At 3 pm I met up with Silvio and Yelva again. By this time their weathered but cared for pick-up was weighted down with large sacks of potatoes, tomatoes, melons, mangoes, onions, cucumbers, watermelon, papaya, pineapple, ground meat, chicken filets, paper towel, straws, paper plates, and eight 5-gallon buckets full of cooking oil. I wasn’t sure there was going to be room for me in the back of their truck with all their loot, but they managed to squeeze in a plastic chair for me to sit on. As we started down the road, I felt like I was in a county fair parade – sitting high atop all of these fruits and vegetables as we slowly passed people staring at me in the street (no matter what I do in Nicaragua, I’m stared at).
Travel in the back of pick-up trucks is very common here. I’m pretty sure that Peace Corps doesn’t allow volunteers to officially do it, but that doesn’t stop anyone. If you didn’t ride in the back of a pick-up, you simply wouldn’t get anywhere. Ironically, for my work at the Health Center here, that is our main mode of transportation. When we go on visits out to the remote villages, up to 15 nurses will cram in the back of the poor old Ministry of Health pick-up, hanging on for dear life as we jolt up and down over rocky roads and through rivers.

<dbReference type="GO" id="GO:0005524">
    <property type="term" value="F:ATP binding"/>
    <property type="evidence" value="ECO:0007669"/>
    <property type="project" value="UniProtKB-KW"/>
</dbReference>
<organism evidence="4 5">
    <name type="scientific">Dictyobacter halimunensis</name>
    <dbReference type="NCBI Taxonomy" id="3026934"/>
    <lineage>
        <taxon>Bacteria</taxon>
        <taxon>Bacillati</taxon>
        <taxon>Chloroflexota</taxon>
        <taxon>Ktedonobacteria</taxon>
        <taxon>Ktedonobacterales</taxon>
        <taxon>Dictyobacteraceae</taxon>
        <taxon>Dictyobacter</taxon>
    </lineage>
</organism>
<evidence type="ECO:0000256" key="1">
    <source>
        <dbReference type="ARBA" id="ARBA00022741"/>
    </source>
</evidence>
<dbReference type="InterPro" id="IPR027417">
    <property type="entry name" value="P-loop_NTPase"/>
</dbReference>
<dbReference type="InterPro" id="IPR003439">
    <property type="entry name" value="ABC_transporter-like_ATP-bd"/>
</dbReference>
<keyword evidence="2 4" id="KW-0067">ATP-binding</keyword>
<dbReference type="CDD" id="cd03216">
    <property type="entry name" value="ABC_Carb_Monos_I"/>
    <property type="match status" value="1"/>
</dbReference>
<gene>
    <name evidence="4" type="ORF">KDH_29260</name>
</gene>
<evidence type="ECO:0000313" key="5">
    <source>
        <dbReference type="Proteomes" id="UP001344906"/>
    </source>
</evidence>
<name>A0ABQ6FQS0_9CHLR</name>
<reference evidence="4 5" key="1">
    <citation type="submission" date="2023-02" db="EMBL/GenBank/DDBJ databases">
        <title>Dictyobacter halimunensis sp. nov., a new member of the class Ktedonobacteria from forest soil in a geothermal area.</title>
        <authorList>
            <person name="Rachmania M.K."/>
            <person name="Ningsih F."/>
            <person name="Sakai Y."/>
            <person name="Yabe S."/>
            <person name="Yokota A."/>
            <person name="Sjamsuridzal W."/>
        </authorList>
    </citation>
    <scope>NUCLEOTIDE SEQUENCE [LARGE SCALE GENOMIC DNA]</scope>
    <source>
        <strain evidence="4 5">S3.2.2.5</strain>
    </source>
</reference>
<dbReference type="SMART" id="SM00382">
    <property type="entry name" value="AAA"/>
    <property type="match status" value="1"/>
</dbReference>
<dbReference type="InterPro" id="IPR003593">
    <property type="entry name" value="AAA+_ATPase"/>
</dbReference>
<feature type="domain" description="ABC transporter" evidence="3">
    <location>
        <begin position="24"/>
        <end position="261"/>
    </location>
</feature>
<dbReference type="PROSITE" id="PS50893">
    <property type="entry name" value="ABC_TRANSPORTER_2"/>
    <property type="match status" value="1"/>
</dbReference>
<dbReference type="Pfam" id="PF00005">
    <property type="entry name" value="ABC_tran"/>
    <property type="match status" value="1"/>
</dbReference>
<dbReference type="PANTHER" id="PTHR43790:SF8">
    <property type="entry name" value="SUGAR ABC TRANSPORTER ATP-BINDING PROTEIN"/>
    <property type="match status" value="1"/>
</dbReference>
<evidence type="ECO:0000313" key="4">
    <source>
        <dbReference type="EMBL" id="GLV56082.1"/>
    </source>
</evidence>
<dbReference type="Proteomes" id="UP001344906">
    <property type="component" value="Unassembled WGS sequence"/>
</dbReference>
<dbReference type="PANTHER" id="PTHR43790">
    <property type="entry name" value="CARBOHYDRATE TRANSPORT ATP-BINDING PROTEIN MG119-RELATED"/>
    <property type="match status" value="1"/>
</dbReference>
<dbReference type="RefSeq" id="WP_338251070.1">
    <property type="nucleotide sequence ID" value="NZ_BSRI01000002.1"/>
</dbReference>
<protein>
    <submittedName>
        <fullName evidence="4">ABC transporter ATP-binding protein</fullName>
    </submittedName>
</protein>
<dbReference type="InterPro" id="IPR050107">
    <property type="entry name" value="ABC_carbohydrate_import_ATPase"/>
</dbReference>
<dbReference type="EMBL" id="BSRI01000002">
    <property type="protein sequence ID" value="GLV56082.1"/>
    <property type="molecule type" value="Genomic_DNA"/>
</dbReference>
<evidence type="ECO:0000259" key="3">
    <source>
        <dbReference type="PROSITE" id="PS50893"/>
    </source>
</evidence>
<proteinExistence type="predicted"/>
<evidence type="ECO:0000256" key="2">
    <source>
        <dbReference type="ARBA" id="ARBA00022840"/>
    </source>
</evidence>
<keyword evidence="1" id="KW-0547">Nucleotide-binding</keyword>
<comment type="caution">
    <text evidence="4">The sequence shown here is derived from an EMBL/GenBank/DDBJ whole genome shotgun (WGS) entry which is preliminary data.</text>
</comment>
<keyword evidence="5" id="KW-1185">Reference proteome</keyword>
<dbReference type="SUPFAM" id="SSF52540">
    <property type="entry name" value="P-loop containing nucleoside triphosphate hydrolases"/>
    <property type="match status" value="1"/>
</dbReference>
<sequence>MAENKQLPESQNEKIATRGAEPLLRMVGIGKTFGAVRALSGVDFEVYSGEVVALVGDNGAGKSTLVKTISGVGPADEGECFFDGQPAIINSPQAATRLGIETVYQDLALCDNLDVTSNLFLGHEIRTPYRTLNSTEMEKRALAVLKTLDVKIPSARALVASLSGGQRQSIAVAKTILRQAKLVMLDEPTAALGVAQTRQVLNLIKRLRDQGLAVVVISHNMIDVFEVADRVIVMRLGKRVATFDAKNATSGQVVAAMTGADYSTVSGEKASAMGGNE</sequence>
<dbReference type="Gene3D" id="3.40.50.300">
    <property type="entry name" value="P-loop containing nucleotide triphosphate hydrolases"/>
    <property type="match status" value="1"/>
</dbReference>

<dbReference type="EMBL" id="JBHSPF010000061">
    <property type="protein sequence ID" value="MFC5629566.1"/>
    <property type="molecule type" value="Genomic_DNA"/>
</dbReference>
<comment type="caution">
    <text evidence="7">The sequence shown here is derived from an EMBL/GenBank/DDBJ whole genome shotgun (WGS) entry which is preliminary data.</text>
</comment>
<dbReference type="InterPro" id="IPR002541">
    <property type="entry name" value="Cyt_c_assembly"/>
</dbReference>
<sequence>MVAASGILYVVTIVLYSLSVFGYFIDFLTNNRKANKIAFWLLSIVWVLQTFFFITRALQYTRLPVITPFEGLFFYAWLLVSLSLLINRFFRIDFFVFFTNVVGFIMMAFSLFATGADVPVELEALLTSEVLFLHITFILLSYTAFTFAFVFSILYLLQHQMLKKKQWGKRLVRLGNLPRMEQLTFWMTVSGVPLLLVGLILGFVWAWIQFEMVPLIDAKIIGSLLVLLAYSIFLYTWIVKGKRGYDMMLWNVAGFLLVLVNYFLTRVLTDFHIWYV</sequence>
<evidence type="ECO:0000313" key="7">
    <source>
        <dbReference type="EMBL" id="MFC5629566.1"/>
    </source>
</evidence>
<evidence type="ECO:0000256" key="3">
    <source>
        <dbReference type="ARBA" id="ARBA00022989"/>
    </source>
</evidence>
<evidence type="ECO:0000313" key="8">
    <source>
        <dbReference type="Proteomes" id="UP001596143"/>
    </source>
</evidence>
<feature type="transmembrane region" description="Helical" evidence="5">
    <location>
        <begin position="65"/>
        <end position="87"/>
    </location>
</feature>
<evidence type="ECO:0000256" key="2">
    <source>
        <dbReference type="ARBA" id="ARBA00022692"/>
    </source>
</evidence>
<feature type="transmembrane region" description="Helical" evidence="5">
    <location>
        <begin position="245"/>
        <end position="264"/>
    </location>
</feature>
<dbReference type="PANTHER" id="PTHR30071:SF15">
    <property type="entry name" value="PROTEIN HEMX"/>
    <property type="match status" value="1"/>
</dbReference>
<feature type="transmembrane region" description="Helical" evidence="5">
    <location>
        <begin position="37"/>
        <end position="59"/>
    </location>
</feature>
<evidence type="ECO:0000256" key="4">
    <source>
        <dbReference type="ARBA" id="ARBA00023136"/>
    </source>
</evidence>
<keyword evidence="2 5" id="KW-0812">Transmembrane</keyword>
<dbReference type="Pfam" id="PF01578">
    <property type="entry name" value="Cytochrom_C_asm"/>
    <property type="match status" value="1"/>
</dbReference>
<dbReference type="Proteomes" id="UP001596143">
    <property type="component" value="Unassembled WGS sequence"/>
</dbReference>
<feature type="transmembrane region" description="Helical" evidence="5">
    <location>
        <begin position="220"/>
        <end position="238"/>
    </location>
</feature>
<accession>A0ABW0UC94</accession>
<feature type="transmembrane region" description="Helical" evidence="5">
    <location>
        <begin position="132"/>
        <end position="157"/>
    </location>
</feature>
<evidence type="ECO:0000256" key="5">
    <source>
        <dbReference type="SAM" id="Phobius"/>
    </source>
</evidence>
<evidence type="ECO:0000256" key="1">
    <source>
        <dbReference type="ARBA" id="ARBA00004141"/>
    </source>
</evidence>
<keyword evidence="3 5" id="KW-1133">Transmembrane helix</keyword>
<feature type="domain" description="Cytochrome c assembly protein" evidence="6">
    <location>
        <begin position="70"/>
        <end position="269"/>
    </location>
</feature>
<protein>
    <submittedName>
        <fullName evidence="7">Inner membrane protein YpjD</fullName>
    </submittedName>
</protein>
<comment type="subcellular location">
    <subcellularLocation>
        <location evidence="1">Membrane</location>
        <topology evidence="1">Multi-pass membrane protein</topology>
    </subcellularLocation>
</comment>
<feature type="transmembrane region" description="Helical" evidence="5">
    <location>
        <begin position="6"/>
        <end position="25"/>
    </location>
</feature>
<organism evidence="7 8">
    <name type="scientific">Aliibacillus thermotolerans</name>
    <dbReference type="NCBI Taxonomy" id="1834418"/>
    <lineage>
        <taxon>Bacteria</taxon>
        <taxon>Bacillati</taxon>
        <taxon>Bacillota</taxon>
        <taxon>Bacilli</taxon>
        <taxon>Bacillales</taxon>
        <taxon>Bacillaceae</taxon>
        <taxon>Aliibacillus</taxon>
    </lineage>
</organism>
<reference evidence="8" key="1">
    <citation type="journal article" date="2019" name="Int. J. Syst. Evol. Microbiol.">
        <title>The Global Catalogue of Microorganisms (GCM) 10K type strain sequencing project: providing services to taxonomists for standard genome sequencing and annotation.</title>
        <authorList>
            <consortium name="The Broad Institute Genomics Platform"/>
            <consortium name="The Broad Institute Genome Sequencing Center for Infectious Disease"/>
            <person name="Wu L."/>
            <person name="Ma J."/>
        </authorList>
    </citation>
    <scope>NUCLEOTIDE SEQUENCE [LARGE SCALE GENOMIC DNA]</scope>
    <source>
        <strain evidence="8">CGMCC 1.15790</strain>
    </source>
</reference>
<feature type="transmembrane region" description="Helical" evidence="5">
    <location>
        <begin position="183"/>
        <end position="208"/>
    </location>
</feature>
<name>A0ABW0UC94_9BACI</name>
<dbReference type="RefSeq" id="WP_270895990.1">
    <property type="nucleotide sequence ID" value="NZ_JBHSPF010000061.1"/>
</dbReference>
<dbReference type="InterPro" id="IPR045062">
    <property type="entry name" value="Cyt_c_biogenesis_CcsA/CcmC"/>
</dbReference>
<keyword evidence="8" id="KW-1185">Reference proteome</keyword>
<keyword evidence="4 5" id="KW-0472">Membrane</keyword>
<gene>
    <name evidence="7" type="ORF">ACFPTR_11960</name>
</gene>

I’ve really grown to enjoy rides in the back of pick-ups, and it’s been a while since I’ve had “the pleasure.” As I settled in for the 45 minute ride back to town, I took a bite of the sweet mandarin orange that Doña Yelva tossed me as we took off. She’s a nice motherly type – constantly in the kitchen cooking with an apron on. She always has a smile for me and is always game to try whatever I’ve tried my hand at cooking or baking. She especially liked the banana bread I made a couple weeks ago. She and her family have built a mini food empire in our little town and make most food for meetings, luncheons and social events.
The wind is refreshing due to recent rains, which is odd since it’s the middle of the dry season. Nevertheless, everyone has been enjoying the temporary fresh feeling in the air and the lack of dust. The weather is cool, probably in the low 70s in the shade. I tied my hair up tight in a bun to avoid the agony of combing it out later after a thorough brushing by the wind, and stuck my sunglasses on to protect my eyes. Bugs were flying into my cheeks like torpedoes.